Saturday, April 09, 2005
Jared Woodard, over at A Gauche, has an interesting piece asking who's reading secondary literature these days.
I've long thought that if a lot of academics' salaries weren't hanging on not doing anything like this, easily the best way to make intellectual advances would be through institutionalised academic blogging. That way, arguments could be made, refuted and modified rapidly, without wasting the reams of paper which usually go on padding out - i.e. summarising previous arguments, or couching the writer's own arguments in analytical/critical jargon - the three or four new points that any given piece of secondary literature usually has to make on its subject. With such padding removed, most people could take an interest in the discussion, and certainly advances would be more rapid.
But as long as academic literature remains in print, then arguing that these books aren't best sellers because people simply aren't interested in the subjects they cover is to misplace the blame completely. I know many of us like to think that we're unusual in our interests, but almost all areas of research - particularly in areas like philosophy, politics and history - could have a resonance well beyond the study or the lecture hall. Certainly, there are some areas of research which have no more than esoteric interest, but if that's in the nature of the subject matter, why complain when it receives no wider audience?
Of course, the real problem in reaching such an audience lies in the fact that most secondary literature is written incredibly badly. How people can spend so much time reading great literature of the sort produced by Plato, Rousseau or Marx, without their talent rubbing off in at least a small way, I don't know, but hundreds do. I know that claims of this sort, and calls for more lucid prose in general, usually garner accusations of dumbing down, but it's not condescending to write a book or an article that at least approximates the standard vocabulary of a reasonably intelligent non-academic in the 21st century.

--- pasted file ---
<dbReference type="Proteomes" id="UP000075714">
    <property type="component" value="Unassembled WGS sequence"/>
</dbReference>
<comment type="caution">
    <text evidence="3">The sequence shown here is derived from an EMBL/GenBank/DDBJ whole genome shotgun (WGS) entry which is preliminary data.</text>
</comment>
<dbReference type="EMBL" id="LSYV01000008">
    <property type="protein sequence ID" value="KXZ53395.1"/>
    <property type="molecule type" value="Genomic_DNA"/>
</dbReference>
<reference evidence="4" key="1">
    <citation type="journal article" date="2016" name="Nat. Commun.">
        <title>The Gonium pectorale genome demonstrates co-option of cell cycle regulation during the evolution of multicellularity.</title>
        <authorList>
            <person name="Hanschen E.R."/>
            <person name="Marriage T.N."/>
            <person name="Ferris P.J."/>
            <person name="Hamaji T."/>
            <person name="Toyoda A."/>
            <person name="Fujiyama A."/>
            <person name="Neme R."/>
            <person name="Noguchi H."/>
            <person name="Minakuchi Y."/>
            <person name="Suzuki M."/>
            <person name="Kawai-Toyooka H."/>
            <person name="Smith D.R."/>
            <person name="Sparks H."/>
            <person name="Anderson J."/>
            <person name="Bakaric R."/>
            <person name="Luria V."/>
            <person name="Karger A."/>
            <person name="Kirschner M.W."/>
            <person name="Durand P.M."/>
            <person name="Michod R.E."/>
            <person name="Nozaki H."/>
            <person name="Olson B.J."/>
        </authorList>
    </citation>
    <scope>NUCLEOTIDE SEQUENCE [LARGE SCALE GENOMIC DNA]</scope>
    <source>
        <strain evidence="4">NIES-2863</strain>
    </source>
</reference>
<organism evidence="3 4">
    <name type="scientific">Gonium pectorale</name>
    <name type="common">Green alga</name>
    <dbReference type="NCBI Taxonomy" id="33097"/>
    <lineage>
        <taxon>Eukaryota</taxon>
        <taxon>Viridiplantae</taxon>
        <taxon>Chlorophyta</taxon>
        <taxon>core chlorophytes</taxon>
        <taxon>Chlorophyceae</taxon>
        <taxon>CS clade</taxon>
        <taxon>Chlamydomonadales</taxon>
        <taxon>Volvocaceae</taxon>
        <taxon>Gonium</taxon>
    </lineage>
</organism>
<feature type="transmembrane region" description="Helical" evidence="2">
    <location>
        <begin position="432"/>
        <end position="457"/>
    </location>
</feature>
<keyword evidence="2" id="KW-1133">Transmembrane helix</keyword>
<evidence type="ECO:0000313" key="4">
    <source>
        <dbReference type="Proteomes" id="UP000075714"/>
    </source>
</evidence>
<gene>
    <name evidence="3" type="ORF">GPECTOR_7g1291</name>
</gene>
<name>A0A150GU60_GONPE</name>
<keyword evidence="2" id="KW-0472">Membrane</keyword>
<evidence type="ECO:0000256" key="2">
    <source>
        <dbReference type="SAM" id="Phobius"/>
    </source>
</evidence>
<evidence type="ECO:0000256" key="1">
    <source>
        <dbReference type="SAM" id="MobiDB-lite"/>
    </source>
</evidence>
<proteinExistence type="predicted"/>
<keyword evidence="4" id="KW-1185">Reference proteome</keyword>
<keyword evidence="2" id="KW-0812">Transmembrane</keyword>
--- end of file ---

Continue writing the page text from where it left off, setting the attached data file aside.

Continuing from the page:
This point goes without saying when it comes to fiction. What makes a long-lasting best-seller? A subject matter with reasonably universal resonance, sure, but also a writing talent. For example, I think Voltaire's ideas are for the most part complete crap, lacking real depth and originality at every turn, but he could write very well, and books like Candide are read for fun by a lot of people even now, where many more interesting thinkers from the same period are not.
Thus, like the vast majority of the reading public, I would never choose to read Judith Butler over JK Rowling, but that's not because I'd rather spend my time reading about wizards than thinking about gender performativity and the deconstruction of heteronormative discourse. It's because the way in which Butler writes - witness these phrases alone! - is inherently alienating. (Incidentally, a friend recently referred to married couples as heteronormative dyads - I nearly belted her).
If academics are serious about reaching wider audiences - and I don't really believe most of them are - then they need to take a lesson from those works which do reach such audiences, and learn to write.
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